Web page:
Vikings' Chris Kluwe strikes the right chord

Tripping Icarus

Chris Kluwe chose to play the bass guitar because it reminded him of the violin he grew up playing.

MINNEAPOLIS -- The band Tripping Icarus took the stage shortly after 9 p.m., kicking off a benefit show at Hell's Kitchen, an eclectic downtown restaurant and club with an enormous statue of an angel behind the riser. Minneapolis Mayor R.T. Rybak introduced the guitar-driven four-man group, known as much for its tall, unassuming bass player as its Seattle-influenced sound.

The packed crowd swayed and danced through an energetic 45-minute set of original material, titles like "Misery," "A Mirror Darkly," and "Love, Sex and Drugs." When it was over, bassist Chris Kluwe -- also the Minnesota Vikings' punter -- helped his bandmates break down their equipment and clear the stage for the next group.

Backstage, in a narrow hallway lined with lockers, band members quickly engaged in one of their favorite pastimes: ragging on each other.

Courtesy of Tripping Icarus

Chris Kluwe said he wants people to talk about the music Tripping Icarus plays, not that the bassist is the punter for the Vikings.

No one took credit for the band's catchy name, a nod to the Greek mythological figure Icarus, whose father fashioned wings for him. Icarus then perished after flying too close to the sun. However, drummer Matt Marshall playfully reminded everyone that Kluwe offered the worst suggestion, War Bear, inspired by a video game. Kluwe tried defending himself, but lead guitarist Andy Reiner and singer/guitarist Jesse Damien Revel joined in the needling, and Kluwe's face turned red.

"I don't mind," Kluwe said. "To me, that shows a healthy group dynamic. If you can't laugh at yourself, how are you going to laugh at other people? That's how I've always been with my friends, and I'm glad we have that dynamic with the band."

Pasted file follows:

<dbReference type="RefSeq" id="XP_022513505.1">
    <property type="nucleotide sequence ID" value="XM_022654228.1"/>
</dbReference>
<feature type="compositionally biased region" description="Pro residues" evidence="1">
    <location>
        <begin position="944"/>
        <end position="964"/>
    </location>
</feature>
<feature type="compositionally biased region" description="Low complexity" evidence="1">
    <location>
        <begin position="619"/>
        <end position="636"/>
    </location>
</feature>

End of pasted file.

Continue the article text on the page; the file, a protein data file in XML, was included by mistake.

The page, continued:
Kluwe's joint interests in gaming and music led to his involvement in Tripping Icarus, which performs in and around the Twin Cities.

This isn't some cheesy professional athlete vanity project. Marshall, Reiner and Revel are accomplished musicians who consider the 30-year-old Kluwe a peer.

Without a manager or a record label, Tripping Icarus produced two well-regarded albums and just released a third. Fans download music from the band's website, and its Facebook page earned more than 4,000 "likes." The band twice has played the main stage at First Avenue, the iconic Minneapolis club where Prince and the Revolution rocked in its Purple Rain heyday.

"I think they're pretty good," said Sonia Grover, who books bands for First Avenue and its secondary stage, 7th Street Entry. Tripping Icarus made its First Avenue main stage debut in December 2009 as an opening act for the Australian rockers Sick Puppies. Grover said the band turned down a chance to open a 7th Street show this Friday for Nonpoint, a national act, because Kluwe returned home to California for the Vikings' bye week.

As a kid, Kluwe said he played the violin from age 5 or 6 until he reached high school, when he concentrated on football and baseball. "After school, it was either sports or music," he said. "I loved sports, so I chose sports."

"And video games," Reiner said.

Kluwe laughed. "It worked out OK for me," he said.

AP Photo/David Stluka

Chris Kluwe owns Vikings' records for career gross punting average, punts over 50 yards, and punts inside the 20, while ranking second in net average.

In football, especially. Now in his eighth season with the Vikings, Kluwe owns franchise records for career gross punting average, punts over 50 yards, and punts inside the 20, while ranking second in net average.

"I talk about him being a weapon," Vikings specials teams coach Mike Preifer said. "He's a good enough punter that he can be a weapon for us, if we get the hang-time punt that we want. We have a chance to cover those."